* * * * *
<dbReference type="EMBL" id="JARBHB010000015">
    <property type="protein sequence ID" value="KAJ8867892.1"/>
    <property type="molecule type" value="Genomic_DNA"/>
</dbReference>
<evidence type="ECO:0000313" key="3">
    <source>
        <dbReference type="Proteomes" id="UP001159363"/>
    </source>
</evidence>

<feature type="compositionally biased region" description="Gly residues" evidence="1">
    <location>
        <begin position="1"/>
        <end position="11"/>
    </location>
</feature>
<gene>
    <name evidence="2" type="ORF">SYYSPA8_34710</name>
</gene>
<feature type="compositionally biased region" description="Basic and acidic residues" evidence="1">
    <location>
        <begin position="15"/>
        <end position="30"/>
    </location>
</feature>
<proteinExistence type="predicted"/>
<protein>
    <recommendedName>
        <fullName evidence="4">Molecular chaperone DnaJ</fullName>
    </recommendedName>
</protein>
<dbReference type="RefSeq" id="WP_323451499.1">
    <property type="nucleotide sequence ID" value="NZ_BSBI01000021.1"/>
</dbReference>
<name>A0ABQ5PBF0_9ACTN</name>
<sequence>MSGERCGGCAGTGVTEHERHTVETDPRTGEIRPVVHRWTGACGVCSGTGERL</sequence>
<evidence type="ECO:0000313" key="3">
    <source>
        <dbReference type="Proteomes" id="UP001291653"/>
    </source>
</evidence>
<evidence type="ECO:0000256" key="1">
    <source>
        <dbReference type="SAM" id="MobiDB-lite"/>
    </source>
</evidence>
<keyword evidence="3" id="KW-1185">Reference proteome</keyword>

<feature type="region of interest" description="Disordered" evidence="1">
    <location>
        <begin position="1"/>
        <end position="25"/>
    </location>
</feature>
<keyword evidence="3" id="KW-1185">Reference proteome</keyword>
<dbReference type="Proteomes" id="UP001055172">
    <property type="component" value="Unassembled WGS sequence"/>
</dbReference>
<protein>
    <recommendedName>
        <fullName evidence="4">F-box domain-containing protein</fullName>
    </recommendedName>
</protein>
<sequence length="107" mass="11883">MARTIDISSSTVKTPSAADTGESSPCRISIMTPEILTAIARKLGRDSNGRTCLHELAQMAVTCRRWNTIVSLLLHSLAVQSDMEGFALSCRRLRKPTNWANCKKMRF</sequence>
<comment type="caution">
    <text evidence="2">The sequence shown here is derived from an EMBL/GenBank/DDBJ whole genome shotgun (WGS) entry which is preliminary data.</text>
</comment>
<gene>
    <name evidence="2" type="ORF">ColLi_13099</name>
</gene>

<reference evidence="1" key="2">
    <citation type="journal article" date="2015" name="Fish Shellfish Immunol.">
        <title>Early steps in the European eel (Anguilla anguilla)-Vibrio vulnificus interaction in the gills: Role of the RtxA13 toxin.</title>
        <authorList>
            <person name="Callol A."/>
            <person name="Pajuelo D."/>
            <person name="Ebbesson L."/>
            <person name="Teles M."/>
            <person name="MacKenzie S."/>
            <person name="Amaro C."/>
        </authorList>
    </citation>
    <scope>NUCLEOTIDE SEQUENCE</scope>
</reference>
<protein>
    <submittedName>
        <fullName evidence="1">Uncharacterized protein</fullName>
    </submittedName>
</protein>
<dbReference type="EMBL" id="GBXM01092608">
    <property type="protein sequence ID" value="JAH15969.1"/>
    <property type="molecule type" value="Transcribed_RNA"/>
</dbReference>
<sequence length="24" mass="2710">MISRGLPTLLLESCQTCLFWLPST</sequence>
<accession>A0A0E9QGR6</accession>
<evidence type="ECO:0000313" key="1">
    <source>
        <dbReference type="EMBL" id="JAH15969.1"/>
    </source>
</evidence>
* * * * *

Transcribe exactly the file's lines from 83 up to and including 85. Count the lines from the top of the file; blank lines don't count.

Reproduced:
<protein>
    <submittedName>
        <fullName evidence="1">Uncharacterized protein</fullName>